We should not push too far this simplified model of condensation/evaporation in a newtonian mechanic context ! It has the advantage to give some insight to the situation but only insight...

My understanding is that the interaction is with all the mass in the rest of the universe. So whatever the Mach Effect Spacecraft gains, is lost to a minute extent by every other bit of matter in the universe.

Sorry for the lat reply....For your explanation to work, something must be accelerating this mass along with the MET such that the condensation is always isotropic despite the acceleration of the MET.

when mass fluctuate itself into existence on the MET, is it always just magically going at a velocity equal to the MET, so that we can ignore dm/dtv terms, despite the fact that MET's don't have a constant velocity. Can you point me to anything in Woodwards work that specifically addresses this point?

Quote from: Mezzenile on 04/01/2016 03:25 PMIf water escapes through gravity from one hole the bottle, this has an impact on the movement of the cartThis is actually incorrect. If the water is escaping solely through gravity (i.e. force applied is vertical) then the moving cart continues to move at the same velocity, unaffected. This is because each particle of water carries away momentum exactly proportional to the mass it has also carried away relative to the cart. The change in velocity of the mass flow across the system boundary is zero. Quote from: 93143 on 04/03/2016 01:12 AMAlso, you may not have read the post you were responding to carefully enough re: water leaking from a hole, since the idea of two holes drilled "diametrically opposite" and both leaking water would seem to rule out either hole being on the bottom.

Quote from: wallofwolfstreet on 04/01/2016 05:53 PMQuote from: Mezzenile on 04/01/2016 03:25 PMIf water escapes through gravity from one hole the bottle, this has an impact on the movement of the cartThis is actually incorrect. If the water is escaping solely through gravity (i.e. force applied is vertical) then the moving cart continues to move at the same velocity, unaffected. This is because each particle of water carries away momentum exactly proportional to the mass it has also carried away relative to the cart. The change in velocity of the mass flow across the system boundary is zero. Quote from: 93143 on 04/03/2016 01:12 AMAlso, you may not have read the post you were responding to carefully enough re: water leaking from a hole, since the idea of two holes drilled "diametrically opposite" and both leaking water would seem to rule out either hole being on the bottom.Folks, apparently you already understood what has caused that transient misunderstanding but I will point out the fundamentals. Woodward's experiment as an answer to the Oak Ridge paper involved the following apparatus, i.e. water escaping from two opposite holes on the side of a bottle, on a moving PASCO Dynamics demonstration cart:Please find attached below Woodward's short (3 pages) answer. I suggest reading it before commenting on its content.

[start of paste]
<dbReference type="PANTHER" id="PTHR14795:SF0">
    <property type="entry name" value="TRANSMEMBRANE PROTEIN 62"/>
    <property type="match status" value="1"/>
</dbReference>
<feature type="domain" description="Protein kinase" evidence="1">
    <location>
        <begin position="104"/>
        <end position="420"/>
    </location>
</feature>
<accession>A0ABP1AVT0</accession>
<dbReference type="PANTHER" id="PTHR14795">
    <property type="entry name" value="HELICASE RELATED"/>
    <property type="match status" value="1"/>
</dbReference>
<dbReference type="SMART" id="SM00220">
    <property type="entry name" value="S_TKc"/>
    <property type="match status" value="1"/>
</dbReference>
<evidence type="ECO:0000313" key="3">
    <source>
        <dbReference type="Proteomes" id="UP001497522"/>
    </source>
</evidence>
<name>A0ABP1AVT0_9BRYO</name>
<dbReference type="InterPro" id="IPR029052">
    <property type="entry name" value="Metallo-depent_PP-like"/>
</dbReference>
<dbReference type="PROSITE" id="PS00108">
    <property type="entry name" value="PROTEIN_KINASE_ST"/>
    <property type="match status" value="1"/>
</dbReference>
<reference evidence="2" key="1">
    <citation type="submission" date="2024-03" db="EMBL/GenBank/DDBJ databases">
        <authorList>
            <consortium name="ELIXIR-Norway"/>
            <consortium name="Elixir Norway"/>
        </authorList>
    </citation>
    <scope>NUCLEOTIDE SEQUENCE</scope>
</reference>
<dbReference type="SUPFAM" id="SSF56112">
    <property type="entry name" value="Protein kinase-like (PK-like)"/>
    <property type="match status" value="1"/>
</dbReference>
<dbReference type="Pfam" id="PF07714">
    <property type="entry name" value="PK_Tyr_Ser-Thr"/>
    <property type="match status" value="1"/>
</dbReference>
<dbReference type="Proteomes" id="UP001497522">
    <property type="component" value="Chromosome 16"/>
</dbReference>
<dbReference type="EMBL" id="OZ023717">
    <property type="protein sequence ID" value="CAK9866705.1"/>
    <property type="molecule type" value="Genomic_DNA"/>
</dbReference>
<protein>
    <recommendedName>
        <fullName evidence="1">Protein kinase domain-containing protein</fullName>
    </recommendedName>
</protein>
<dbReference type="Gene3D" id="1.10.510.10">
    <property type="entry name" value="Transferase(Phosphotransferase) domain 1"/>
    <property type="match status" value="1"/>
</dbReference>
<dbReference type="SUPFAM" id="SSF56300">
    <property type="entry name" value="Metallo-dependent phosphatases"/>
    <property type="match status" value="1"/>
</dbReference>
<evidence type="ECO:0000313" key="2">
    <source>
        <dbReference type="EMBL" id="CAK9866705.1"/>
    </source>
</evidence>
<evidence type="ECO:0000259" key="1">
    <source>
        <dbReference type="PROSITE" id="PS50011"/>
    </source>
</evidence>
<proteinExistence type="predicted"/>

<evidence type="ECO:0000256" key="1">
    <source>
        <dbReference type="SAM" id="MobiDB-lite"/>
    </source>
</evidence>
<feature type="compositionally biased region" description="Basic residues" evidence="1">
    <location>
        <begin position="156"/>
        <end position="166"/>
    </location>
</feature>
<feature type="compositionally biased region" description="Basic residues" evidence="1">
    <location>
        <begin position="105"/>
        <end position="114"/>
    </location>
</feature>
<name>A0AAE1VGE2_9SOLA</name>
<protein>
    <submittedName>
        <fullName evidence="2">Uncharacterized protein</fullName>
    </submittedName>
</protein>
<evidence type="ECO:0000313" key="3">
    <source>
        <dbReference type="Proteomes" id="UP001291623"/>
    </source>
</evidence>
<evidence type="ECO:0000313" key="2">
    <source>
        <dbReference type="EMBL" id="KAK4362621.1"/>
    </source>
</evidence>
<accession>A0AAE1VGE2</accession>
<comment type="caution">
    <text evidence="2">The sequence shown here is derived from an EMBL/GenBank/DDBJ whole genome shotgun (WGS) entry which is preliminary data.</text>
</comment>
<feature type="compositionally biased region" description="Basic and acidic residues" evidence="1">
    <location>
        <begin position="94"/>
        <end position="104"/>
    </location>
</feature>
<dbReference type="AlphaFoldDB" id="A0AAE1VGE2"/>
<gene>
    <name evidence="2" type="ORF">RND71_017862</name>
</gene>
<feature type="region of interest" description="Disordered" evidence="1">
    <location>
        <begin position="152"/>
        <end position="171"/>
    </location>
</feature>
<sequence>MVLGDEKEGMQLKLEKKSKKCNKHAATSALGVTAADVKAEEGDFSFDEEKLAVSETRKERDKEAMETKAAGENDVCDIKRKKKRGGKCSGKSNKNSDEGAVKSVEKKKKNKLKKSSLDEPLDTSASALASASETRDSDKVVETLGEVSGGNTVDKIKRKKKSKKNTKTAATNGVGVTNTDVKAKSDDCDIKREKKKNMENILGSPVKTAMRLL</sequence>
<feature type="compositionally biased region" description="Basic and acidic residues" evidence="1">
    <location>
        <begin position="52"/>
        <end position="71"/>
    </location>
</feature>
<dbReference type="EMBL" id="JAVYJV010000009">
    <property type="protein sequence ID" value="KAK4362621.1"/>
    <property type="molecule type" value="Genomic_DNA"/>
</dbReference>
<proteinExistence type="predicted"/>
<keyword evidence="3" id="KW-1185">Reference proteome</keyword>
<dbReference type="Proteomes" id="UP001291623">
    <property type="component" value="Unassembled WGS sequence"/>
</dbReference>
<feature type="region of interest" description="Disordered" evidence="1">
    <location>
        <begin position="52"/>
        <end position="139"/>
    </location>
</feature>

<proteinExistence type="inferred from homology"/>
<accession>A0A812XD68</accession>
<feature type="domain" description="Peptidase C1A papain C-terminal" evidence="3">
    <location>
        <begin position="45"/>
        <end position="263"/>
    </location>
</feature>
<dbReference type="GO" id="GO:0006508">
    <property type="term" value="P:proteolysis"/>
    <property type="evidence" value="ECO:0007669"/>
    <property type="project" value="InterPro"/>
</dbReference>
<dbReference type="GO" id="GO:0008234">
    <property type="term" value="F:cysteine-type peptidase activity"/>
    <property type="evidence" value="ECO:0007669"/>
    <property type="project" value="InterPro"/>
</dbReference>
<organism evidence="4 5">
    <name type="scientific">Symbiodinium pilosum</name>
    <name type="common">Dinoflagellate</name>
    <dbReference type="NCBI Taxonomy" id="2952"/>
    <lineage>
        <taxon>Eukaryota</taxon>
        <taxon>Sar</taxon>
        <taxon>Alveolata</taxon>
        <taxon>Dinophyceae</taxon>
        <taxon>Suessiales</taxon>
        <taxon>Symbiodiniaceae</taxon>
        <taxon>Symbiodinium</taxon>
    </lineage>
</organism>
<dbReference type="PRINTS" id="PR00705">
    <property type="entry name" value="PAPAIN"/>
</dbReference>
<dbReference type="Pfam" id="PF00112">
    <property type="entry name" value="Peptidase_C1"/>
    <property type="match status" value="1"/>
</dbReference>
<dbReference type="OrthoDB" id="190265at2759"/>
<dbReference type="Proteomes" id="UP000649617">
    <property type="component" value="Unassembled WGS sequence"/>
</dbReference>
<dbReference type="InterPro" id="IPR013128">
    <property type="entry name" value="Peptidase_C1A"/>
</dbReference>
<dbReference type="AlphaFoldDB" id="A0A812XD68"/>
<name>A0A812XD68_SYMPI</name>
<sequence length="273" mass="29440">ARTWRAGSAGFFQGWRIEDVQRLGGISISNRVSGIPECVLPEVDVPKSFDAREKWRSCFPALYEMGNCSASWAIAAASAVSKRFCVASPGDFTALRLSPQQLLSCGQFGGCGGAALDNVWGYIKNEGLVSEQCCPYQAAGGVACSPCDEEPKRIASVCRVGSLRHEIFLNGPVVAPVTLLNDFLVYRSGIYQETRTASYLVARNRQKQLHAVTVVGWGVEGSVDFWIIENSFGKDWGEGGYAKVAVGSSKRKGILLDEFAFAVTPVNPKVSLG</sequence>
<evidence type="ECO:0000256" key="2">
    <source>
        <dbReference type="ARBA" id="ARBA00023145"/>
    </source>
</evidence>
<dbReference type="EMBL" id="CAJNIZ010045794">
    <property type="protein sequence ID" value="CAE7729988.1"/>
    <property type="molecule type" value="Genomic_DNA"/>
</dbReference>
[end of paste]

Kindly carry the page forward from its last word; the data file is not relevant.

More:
...Please find attached below Woodward's short (3 pages) answer. I suggest reading it before commenting on its content.

But the ORS are wrong. Inclusion of the vdm/dt term in the equation of motion of M in the rest frame of B when calculating the force on B communicated through A is simply incorrect. This is not to say that including a vdm/dt term in the equation of motion for M is inappropriate in all circumstances. For example, if the mass fluctuation in M is achieved by the expulsion and recovery of some mass, that acts as a propellant, in the direction of the motion produced by A, then a force arising from vdm/dt would be communicated from M to B through A. But v in this case would be the invariant velocity of the propellant plume with respect to M, not the velocity of M relative to B.

Pedagogically, the fact that the vdm/dt term in Newton’s second law must be treated with some care is often made in simple problem situations. For example, one such problem asks: Does a flatcar rolling down a smooth level track at constant velocity accelerate if a pile of sand it carries is allowed to fall through a hole in the floor of the car onto the track? The obvious answer, of course, is no. The present case, where an external force acts on an object with a changing mass, in the context of this example, leads to the question: If an external force is applied to the flatcar as the sand falls through the hole, aside from the fact that m in ma must be treated as a function of time, does the falling sand affect the acceleration of the car produced by external force? Woodward says no. The ORS, to be consistent with their vdm/dt based cancellation claim, must say yes.